SEATTLE — Throughout October, National Breast Cancer Awareness Month, experts from Fred Hutchinson Cancer Research Center and its clinical care partner, the Seattle Cancer Care Alliance, are offering weekly research-based tip sheets regarding breast cancer prevention, screening and early detection, treatment and survivorship.
Today’s tip sheet, the fourth and final in the series, is “10 Tips for Breast Cancer Survivors” insert hyperlink to web page provided by Karen Syrjala, Ph.D., director of Biobehavioral Sciences and co-director of the Survivorship Program at Fred Hutchinson Cancer Research Center.
10 tips for breast cancer survivors
- Get a summary of your treatments. Have a list of what surgery, radiation and chemotherapy doses you received so that you can communicate these to your primary care providers. This will help you plan for the next tip on the list.
- Make a plan for monitoring the long-term effects of your cancer treatment. Talk to your doctor about the potential long-term effects of your cancer treatment and what to watch out for. For example, some cancer treatments can increase the risk of cardiovascular problems or second cancers; others can impact your bones. If you want more information, make an appointment with the Fred Hutchinson Cancer Research Center Survivorship Program or check LiveStrongCarePlan.org.
- Learn how to manage the fear of cancer coming back. First, find out your risk of recurrence from your health care provider. Second, remember that risk is based on averages and does not apply to you as an individual. Third, consider counseling or other assistance to help you face your fears and move forward.
- Get moving. If you pick one healthy thing to change in your life, physical activity is likely to make the fastest change in how you feel and also potentially reduce your cancer-related risks. Make opportunities to walk or take stairs. Find an exercise program to join to get you started if it’s just too hard to do alone. Check your local YMCA for a LIVESTRONG exercise program near where you live.
- Eat well. Your diet doesn’t have to be perfect but fruits, vegetables and whole grains can make a difference in how you feel. Starting to eat more healthy foods can make it easier to avoid the things that add weight or complicate digestion. Talk to a nutritionist if you are unsure what is healthy for you or have digestion problems.
- Live a healthy lifestyle. Exercise and nutrition are part of the picture, but not the whole. To help ensure your long-term survival and a better quality of life, don’t smoke, limit alcoholic drinks to one per day and use sunscreen to protect your skin. Make sure you get sufficient vitamin D. Your doctor can do a blood test to determine the amount of vitamin D in your body and make recommendations for how to get the right amount.
- Reclaim your body. Most women gain weight following breast cancer treatment. Weight control is important. Menopause, tamoxifen and aromatase inhibitors can lead to body changes and weight gain. Check with your doctor and a nutritionist and consider joining an exercise program to help you control your weight and build muscle instead of fat.
- Manage symptoms. Don’t suffer unnecessarily. Talk to your doctor if you have fatigue or lack of stamina that does not improve with time, chemobrain that makes it hard to work or remember what you need to do, or other aches, pains and symptoms that make it hard to enjoy your life. Make an appointment to focus solely on the symptoms that reduce your quality of life.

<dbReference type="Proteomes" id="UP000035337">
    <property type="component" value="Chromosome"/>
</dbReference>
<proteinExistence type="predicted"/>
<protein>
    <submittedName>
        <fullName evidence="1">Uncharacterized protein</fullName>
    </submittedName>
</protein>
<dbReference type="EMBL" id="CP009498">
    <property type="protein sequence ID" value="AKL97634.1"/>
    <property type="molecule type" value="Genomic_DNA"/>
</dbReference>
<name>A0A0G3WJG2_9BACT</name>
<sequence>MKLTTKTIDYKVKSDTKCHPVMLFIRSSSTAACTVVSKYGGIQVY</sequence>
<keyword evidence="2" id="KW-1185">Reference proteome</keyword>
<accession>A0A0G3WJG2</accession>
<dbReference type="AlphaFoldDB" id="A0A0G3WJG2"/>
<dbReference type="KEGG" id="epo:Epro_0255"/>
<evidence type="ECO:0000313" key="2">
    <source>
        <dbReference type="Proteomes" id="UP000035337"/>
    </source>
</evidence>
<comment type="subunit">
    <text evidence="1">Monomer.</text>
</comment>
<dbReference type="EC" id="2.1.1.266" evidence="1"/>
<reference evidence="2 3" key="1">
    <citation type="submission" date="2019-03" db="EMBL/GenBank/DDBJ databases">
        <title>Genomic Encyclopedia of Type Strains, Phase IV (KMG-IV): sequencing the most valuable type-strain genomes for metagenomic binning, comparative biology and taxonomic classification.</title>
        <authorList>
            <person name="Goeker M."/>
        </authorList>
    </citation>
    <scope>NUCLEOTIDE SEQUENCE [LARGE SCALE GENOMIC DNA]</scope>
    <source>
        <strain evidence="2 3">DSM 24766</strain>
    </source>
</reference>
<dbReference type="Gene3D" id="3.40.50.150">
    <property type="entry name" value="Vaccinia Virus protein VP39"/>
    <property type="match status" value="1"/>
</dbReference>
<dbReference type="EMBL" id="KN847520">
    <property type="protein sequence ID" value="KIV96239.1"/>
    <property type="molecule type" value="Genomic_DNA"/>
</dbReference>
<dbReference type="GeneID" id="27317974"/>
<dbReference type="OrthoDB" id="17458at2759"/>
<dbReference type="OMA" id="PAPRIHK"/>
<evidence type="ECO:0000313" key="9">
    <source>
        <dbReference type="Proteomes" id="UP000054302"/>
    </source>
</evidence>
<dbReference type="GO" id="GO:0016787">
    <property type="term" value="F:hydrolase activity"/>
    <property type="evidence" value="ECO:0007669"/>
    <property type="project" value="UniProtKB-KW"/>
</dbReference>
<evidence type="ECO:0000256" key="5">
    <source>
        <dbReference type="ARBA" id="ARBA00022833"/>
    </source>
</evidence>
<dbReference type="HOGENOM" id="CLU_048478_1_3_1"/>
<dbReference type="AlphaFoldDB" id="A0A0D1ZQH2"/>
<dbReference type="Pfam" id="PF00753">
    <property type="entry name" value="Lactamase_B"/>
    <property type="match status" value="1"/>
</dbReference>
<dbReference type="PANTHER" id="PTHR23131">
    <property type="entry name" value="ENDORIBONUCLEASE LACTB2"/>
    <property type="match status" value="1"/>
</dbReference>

- Connect with other survivors. Your family and friends are great support pillars. However, many women find it immensely valuable to talk or exercise with women who have experienced what they have and truly understand what it’s like to be a survivor.
- Make use of resources. There are lots of options in the community and online for cancer survivors and especially breast cancer survivors. Some options: Gilda’s Club, Cancer Lifeline, Team Survivor Northwest. Online: CancerCare.org, LIVESTRONG.org, ww5.komen.org. Or, to make an appointment to see us at the Seattle Cancer Care Alliance Survivorship Program, call 206-667-2814 or visit www.fhcrc.org/patient/support/survivorship
Complete breast cancer tip sheet schedule
Oct. 1 – “10 Tips for Breast Cancer Prevention” by Anne McTiernan, M.D., Ph.D., director of the Hutchinson Center’s Prevention Center, a member of the Public Health Sciences Division, and author of “Breast Fitness” (St. Martin’s Press).
Oct. 8 – “10 Tips for Breast Cancer Screening and Early Detection” by Constance Lehman, M.D., Ph.D., director of Breast Imaging and medical director of Radiology at the Seattle Cancer Care Alliance.
Oct. 15 – “10 Tips for Breast Cancer Patients During Treatment” by Julie Gralow, M.D., director of Breast Medical Oncology at the Seattle Cancer Care Alliance and co-author of “Breast Fitness” (St. Martin’s Press).
Note for media only
To arrange an interview with Syrjala, please contact Dean Forbes at the contact information below. For more information (including a video and photo of Syrjala), please visit www.fhcrc.org/breastcancer.
Fred Hutchinson Cancer Research Center
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Fred Hutchinson Cancer Research Center
At Fred Hutchinson Cancer Research Center, our interdisciplinary teams of world-renowned scientists and humanitarians work together to prevent, diagnose and treat cancer, HIV/AIDS and other diseases. Our researchers, including three Nobel laureates, bring a relentless pursuit and passion for health, knowledge and hope to their work and to the world. For more information, please visit www.fhcrc.org.